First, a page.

Sherbrooke Village

Saturday, July 23rd

The weather remains the same, as does our location. Even here upriver, we get bouts of fog, occasional rain and even gusty winds. Chester the dockmaster, who has a lot of experience cruising this coast and lives near the ocean, only half-jokingly forbade us from leaving before Monday. The rest of the boats are still here, despite their own hopes for an earlier departure. Another sailboat anchored farther downstream and dinghied up here for a visit and to use the facilities.

With the use of Chester’s car we were able to get some shopping done in Sherbrooke, about 17 miles away. This is the site of old Sherbrooke Village, a living history village along the lines of Old Sturbridge Village in Massachusetts. We’d actually been here before, by car, on a family vacation.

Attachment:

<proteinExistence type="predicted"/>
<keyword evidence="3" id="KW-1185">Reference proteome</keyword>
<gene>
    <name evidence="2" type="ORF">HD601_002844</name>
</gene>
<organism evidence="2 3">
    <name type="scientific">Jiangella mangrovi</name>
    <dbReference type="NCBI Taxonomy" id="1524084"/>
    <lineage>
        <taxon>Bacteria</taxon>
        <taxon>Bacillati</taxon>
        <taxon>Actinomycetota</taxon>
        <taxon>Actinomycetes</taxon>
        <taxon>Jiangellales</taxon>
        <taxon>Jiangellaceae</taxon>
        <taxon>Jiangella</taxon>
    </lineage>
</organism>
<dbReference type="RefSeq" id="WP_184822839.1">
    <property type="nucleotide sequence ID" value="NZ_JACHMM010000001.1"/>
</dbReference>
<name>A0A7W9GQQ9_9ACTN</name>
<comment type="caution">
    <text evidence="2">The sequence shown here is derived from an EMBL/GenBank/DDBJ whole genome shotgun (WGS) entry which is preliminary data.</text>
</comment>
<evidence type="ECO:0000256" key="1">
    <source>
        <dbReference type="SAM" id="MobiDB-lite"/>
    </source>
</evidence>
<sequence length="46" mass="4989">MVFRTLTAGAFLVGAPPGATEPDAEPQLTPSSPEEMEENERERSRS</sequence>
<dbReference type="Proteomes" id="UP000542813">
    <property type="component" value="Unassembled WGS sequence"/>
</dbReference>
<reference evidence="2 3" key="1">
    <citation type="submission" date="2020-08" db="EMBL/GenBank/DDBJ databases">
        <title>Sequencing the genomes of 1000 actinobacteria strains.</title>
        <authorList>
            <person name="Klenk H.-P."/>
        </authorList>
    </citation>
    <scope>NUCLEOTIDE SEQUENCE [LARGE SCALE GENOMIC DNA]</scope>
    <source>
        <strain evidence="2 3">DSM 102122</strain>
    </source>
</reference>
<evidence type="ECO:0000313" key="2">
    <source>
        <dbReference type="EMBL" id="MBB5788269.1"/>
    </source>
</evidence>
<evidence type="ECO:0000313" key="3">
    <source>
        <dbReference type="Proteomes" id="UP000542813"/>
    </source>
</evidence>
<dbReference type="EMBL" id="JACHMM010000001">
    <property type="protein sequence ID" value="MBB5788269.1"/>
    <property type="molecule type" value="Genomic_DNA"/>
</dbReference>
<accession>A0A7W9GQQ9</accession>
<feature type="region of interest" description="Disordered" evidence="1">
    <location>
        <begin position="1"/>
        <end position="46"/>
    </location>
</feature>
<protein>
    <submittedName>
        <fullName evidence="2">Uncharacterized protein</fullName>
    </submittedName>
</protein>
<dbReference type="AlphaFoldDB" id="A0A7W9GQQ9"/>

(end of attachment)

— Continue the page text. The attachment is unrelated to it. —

Old Sturbridge Village

Since we didn’t want to monopolize the car, we skipped the main part of the village, but at Chester’s suggestion, we visited the sawmill and stamp mill.
Sherbrooke Village Sawmill

Sherbrooke Village Sawmill

This included a short path through the forest, with lots of local plant species identified, along with a stop at a re-created lumberman’s camp and a quiet lake.
Sawmill Stream

The forest here (I can’t call it “woods”) is absolutely impenetrable. It looks like mostly new coniferous growth but it gives some idea of what the natives and first European settlers must have seen. Taking the interpretive path, it was amazing to see how many different species, some I’d never seen and many I never even heard of, grow here. There must have been 15 or 20 species of berry alone, most of which would be edible.